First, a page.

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You can’t make this stuff up.

From William A. Jacobson:

If you want a good measure of how deeply the collective bargaining bill in Wisconsin has disrupted public sector unions, there is no better example than the Wisconsin Education Association Council (WEAC).

Last month WEAC announced that it was laying off 40% of its staff. With little over which to collectively bargain, and with dues no longer withheld from paychecks, the need for and sustainability of a union bureaucracy could not be justified.

Now WEAC is being boycotted by National Staff Organization (NSO), a union representing educational union employees.

Isn’t that great, education union employees have their own union? Is there a union for employees of education union employee unions?

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From Duane Lester:

The local media was outside of the International Longshore and Warehouse Union (ILWU Local 21) offices in Longview, Washington gathering interviews and b-roll.

Here’s what happened when one of the union members, who said his name was “F*ck You C*cksucker,” came outside to discuss their possible trespassing (caution, rough language in video):

.

Plus this from Warner Todd Huston:

After months of accusations that it is the Tea Party movement that is somehow “dangerous” to America, much of such rhetoric coming from union members and their supporters, we get union members of the Longshoremen storming the Port of Longview, Washington taking hostages, destroying property, and generally acting like lawless thugs.

And don’t forget that while all of this was happening, the union’s president, Richard Trumka, was listening to Obama’s jobs address as an invited guest of the President.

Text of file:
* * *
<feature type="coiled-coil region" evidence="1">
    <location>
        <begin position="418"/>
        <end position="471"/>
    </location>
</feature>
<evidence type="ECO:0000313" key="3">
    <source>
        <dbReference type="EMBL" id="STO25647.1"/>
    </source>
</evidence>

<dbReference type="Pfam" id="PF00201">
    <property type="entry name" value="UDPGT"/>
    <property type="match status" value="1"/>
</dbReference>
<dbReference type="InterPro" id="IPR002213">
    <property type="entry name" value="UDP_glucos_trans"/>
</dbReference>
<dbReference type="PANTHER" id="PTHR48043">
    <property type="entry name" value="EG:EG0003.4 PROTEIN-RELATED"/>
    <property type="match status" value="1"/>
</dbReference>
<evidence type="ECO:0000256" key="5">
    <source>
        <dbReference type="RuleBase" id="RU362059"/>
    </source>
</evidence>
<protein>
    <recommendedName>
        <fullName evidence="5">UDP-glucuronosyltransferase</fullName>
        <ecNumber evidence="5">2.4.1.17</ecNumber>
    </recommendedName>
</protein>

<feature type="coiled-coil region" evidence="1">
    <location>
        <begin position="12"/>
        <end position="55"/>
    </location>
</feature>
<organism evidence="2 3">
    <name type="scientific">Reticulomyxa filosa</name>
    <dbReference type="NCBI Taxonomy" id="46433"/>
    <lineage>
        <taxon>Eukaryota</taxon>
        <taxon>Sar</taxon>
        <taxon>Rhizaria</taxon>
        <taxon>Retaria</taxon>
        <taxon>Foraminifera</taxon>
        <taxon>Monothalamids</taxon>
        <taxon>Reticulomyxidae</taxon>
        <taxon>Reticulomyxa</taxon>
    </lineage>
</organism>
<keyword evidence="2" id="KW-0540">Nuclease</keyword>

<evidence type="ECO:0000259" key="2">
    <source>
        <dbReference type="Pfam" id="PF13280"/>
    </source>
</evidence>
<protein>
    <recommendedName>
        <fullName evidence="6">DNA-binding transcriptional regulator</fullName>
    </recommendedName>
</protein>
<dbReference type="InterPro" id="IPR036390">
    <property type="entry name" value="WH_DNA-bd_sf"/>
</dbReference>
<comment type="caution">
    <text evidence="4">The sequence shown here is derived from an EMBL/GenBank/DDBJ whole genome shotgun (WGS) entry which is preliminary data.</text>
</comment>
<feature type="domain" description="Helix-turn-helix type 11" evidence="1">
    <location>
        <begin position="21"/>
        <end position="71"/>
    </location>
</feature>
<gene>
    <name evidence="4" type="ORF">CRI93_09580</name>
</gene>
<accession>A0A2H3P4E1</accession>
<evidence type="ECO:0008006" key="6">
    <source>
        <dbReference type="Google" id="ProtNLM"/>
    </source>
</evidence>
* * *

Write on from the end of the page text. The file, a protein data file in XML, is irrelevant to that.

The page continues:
It’s rough out there, but you shouldn’t be surprised to learn there’s a lot at stake.  According to the Daily Caller:

Longshoremen are among the best-paid blue collar workers in the country, partly because of union-negotiated contracts. Longshoremen with 10 years’ of experience earn roughly $30 per hour, according to payscale.com, a website that tracks typical salaries across various U.S. careers.

Wages for East Coat longshoremen are moderate because of competition among ports. But nearly all West Coast dock-workers are part of the ILWU, which uses its monopoly to boost wages for its members.

In 2007, average annual full-time wages for 15,000 workers at 29 West Coast ports topped $136,000, according to the Pacific Maritime Association, which negotiates and administers contracts between ports and the ILWU. Longshoremen earned an average of more than $125,000, clerks more than $145,000 and foremen more than $200,000.

Workers also get benefits packages worth $50,000 per year, according to the association’s 2007 report.

Plus this:

When The Daily Caller visited the ILWU’s downtown Washington, D.C., headquarters, a woman who worked in the union’s office said no ILWU staffers were there and no one could answer any questions.

Unsatisfied and not believing the young woman, TheDC rang the doorbell on the union office’s locked door, which had no windows. ILWU legislative director Lindsay McLaughlin opened the door and asked, “Can I help you?”

TheDC responded by asking if he would comment on the threats, the physical and verbal attacks, and the disparaging, vitriolic rhetoric his union member used in the video. McLaughlin promptly slammed the door in TheDC’s face, refusing to answer any questions.